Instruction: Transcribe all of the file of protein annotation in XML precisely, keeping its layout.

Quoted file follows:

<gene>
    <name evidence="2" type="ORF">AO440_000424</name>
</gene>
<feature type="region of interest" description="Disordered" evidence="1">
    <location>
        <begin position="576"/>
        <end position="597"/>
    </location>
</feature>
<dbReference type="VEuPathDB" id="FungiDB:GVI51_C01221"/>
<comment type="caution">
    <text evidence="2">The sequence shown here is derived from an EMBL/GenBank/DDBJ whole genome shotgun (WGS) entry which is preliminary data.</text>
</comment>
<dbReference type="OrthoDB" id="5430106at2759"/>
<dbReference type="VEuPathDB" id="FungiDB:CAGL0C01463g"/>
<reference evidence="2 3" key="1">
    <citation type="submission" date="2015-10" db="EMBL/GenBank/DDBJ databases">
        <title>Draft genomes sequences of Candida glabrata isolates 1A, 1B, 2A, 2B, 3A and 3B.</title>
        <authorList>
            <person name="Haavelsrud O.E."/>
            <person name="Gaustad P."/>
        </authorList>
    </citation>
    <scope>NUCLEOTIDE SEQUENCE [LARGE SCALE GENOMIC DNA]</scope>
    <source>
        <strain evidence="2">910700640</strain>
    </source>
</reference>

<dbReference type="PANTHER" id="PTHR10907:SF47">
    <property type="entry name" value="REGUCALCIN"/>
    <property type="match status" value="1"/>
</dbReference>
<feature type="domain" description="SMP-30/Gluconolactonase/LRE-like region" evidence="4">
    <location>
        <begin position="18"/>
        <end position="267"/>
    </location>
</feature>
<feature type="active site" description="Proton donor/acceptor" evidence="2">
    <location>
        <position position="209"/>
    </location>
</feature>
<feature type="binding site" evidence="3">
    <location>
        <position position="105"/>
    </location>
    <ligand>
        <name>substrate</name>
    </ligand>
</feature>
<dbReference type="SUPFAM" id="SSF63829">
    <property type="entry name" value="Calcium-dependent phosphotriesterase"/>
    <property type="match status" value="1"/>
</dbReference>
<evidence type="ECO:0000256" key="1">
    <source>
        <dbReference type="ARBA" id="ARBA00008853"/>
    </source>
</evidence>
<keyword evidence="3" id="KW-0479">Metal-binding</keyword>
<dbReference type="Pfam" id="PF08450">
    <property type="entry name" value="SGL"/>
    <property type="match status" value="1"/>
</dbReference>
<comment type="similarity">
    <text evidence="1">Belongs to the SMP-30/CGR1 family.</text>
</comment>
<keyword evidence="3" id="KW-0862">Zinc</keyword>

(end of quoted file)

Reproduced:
<gene>
    <name evidence="2" type="ORF">AO440_000424</name>
</gene>
<feature type="region of interest" description="Disordered" evidence="1">
    <location>
        <begin position="576"/>
        <end position="597"/>
    </location>
</feature>
<dbReference type="VEuPathDB" id="FungiDB:GVI51_C01221"/>
<comment type="caution">
    <text evidence="2">The sequence shown here is derived from an EMBL/GenBank/DDBJ whole genome shotgun (WGS) entry which is preliminary data.</text>
</comment>
<dbReference type="OrthoDB" id="5430106at2759"/>
<dbReference type="VEuPathDB" id="FungiDB:CAGL0C01463g"/>
<reference evidence="2 3" key="1">
    <citation type="submission" date="2015-10" db="EMBL/GenBank/DDBJ databases">
        <title>Draft genomes sequences of Candida glabrata isolates 1A, 1B, 2A, 2B, 3A and 3B.</title>
        <authorList>
            <person name="Haavelsrud O.E."/>
            <person name="Gaustad P."/>
        </authorList>
    </citation>
    <scope>NUCLEOTIDE SEQUENCE [LARGE SCALE GENOMIC DNA]</scope>
    <source>
        <strain evidence="2">910700640</strain>
    </source>
</reference>

<dbReference type="PANTHER" id="PTHR10907:SF47">
    <property type="entry name" value="REGUCALCIN"/>
    <property type="match status" value="1"/>
</dbReference>
<feature type="domain" description="SMP-30/Gluconolactonase/LRE-like region" evidence="4">
    <location>
        <begin position="18"/>
        <end position="267"/>
    </location>
</feature>
<feature type="active site" description="Proton donor/acceptor" evidence="2">
    <location>
        <position position="209"/>
    </location>
</feature>
<feature type="binding site" evidence="3">
    <location>
        <position position="105"/>
    </location>
    <ligand>
        <name>substrate</name>
    </ligand>
</feature>
<dbReference type="SUPFAM" id="SSF63829">
    <property type="entry name" value="Calcium-dependent phosphotriesterase"/>
    <property type="match status" value="1"/>
</dbReference>
<evidence type="ECO:0000256" key="1">
    <source>
        <dbReference type="ARBA" id="ARBA00008853"/>
    </source>
</evidence>
<keyword evidence="3" id="KW-0479">Metal-binding</keyword>
<dbReference type="Pfam" id="PF08450">
    <property type="entry name" value="SGL"/>
    <property type="match status" value="1"/>
</dbReference>
<comment type="similarity">
    <text evidence="1">Belongs to the SMP-30/CGR1 family.</text>
</comment>
<keyword evidence="3" id="KW-0862">Zinc</keyword>